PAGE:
Line items


Excise taxes on ‘Cadillac’ health plans and medical devices again delayed

The Federal Register Printing Savings Act of 2017, P.L. 115-120, enacted Jan. 22, which temporarily funded federal government operations, also extended or renewed suspensions of three excise taxes or fees under the Patient Protection and Affordable Care Act (PPACA), P.L. 111-148. The 40% excise tax on high-cost ("Cadillac") employer-sponsored health coverage under Sec. 4980I was delayed another two years. It is now effective for tax years beginning after Dec. 31, 2021 (originally effective after 2017 but previously delayed until after 2019). Similarly, the medical device tax under Sec. 4191, effective for sales after Dec. 31, 2012, but suspended for 2016 and 2017, is suspended another two years until after Dec. 31, 2019. The government funding act also suspended for 2019 the annual fee on covered health insurance providers under Section 9100 of PPACA. It was effective for calendar years 2013 (with 2014 as the first "fee year") through 2016, was suspended for 2017, and again became effective for 2018.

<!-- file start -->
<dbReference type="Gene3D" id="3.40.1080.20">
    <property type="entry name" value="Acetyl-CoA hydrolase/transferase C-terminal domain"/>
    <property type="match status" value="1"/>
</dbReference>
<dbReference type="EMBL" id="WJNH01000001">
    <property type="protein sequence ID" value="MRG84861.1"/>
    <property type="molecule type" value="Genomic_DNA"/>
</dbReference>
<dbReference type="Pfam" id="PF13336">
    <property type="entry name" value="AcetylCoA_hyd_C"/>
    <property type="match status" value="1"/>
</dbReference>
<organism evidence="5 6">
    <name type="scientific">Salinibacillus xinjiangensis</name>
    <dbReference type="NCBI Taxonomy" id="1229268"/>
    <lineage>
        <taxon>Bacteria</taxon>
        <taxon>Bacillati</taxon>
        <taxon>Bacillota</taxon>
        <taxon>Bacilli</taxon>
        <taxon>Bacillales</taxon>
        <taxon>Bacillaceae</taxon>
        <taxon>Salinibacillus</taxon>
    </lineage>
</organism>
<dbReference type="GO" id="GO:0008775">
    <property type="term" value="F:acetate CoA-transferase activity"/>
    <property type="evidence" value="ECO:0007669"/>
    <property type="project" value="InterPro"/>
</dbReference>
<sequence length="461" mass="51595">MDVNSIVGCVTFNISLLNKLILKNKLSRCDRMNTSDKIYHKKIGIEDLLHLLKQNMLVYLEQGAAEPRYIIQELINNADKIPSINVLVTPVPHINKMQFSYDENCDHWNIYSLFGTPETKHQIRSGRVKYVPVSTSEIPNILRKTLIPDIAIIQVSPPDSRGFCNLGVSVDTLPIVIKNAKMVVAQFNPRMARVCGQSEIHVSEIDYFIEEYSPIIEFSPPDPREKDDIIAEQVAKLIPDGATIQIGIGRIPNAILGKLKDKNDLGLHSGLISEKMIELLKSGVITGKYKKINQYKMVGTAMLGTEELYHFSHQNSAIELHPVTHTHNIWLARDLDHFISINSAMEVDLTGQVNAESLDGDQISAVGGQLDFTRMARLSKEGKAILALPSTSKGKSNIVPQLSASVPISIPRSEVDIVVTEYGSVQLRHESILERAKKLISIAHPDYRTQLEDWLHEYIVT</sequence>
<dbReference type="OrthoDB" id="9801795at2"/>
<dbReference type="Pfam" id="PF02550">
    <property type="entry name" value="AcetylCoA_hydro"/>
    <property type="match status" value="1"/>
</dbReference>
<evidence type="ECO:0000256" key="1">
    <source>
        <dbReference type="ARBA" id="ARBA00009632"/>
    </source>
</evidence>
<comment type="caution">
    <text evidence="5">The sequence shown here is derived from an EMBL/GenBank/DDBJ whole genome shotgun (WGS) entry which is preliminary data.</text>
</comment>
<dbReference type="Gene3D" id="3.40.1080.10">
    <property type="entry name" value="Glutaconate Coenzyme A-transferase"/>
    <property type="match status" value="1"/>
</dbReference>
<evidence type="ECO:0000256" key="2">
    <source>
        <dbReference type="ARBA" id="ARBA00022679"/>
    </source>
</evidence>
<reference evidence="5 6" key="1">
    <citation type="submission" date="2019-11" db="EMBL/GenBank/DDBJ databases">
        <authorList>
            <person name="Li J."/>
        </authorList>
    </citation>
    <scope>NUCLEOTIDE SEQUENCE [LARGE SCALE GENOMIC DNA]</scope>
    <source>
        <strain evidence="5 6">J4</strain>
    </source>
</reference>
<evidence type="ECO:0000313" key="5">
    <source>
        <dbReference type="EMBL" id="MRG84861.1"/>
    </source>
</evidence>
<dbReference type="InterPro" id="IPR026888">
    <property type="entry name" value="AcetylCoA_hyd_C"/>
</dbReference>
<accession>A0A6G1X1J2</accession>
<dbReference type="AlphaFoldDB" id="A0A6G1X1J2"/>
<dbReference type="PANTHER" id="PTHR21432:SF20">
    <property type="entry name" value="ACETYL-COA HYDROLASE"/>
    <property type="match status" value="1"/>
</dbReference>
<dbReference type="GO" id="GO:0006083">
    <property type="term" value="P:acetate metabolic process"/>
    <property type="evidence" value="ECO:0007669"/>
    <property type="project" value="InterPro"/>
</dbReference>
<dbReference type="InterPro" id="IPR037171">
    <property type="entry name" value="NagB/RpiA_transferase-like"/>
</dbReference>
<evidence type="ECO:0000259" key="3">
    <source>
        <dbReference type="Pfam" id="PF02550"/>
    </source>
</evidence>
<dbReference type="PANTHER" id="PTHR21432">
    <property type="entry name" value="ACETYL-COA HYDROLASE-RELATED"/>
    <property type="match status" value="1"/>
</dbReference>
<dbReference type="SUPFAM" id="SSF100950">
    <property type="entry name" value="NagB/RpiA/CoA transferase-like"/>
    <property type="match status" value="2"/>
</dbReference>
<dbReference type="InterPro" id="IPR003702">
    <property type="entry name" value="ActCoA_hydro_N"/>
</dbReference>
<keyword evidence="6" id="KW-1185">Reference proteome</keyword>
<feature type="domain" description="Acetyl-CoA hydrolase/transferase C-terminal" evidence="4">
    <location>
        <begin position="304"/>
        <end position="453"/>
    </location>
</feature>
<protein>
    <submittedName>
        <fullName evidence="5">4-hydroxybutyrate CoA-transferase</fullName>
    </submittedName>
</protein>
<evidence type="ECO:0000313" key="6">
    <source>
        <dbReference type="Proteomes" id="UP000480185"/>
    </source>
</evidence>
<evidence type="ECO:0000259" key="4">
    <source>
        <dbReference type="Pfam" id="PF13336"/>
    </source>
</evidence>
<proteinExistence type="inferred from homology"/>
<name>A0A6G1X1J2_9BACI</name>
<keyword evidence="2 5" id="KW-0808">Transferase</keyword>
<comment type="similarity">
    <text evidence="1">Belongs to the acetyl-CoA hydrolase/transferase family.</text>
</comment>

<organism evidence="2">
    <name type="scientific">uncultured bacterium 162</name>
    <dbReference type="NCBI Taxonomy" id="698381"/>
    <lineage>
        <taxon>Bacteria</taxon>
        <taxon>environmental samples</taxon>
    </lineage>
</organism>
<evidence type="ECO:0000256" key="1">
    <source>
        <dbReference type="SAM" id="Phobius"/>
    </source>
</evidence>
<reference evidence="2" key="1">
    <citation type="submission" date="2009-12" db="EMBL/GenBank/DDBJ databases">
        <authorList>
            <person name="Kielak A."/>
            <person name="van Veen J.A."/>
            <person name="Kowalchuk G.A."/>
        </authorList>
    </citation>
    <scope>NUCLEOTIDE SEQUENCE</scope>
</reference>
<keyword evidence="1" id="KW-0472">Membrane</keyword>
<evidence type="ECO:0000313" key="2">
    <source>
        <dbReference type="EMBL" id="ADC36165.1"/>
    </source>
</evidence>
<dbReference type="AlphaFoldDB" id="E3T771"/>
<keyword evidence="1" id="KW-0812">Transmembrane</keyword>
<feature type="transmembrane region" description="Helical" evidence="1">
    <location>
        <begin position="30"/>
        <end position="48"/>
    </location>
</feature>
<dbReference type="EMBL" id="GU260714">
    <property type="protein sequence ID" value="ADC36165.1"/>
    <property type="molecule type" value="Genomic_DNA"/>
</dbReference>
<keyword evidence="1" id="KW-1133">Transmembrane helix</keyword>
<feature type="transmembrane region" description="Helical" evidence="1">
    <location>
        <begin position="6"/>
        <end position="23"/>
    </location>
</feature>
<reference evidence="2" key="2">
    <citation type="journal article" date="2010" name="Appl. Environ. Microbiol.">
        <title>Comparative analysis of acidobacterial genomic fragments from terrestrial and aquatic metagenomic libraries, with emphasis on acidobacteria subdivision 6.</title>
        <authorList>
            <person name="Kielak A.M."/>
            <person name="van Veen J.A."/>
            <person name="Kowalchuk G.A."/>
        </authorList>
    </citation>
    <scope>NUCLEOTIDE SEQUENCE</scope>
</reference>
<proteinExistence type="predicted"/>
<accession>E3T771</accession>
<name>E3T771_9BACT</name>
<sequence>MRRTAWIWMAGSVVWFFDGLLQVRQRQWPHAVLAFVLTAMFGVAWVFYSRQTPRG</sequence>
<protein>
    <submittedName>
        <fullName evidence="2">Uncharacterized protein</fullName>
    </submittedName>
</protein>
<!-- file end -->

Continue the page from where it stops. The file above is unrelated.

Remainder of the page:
AICPA recommends TCJA fixes

In a Feb. 22 letter to leaders of congressional tax-writing committees, the AICPA recommended several technical corrections to P.L. 115-97, known as the Tax Cuts and Jobs Act (TCJA). At the head of the list was the treatment of net operating losses (NOLs). TCJA Section 13302(e)(2) provides that the changes to NOL carryforwards and carrybacks are effective for tax years ending after Dec. 31, 2017. The letter points out that the current language prevents fiscal-year filers from carrying back a loss from a full fiscal 2017 tax year, while calendar-year filers can carry back a loss from a full 2017 calendar tax year. It recommends changing the statutory language to make the provision effective for "taxable years beginning after December 31, 2017" (see also "Tax Practice Corner: Carry Your Losses (Further) Forward," on page 62).

Other proposed technical corrections include:

  • Including qualified improvement property as property with a 15-year class life under Sec. 168(e)(3)(E), thus eligible for 100% bonus depreciation;
  • Revising language in Sec. 170(b)(1)(G)(iii) to clarify that the TCJA's higher adjusted-gross-income limitation on charitable contribution deductions made in cash applies when taxpayers also make noncash contributions; and
  • Increasing the alternative minimum tax exemption and phaseout amounts for trusts and estates similarly to the TCJA's increase for individuals.

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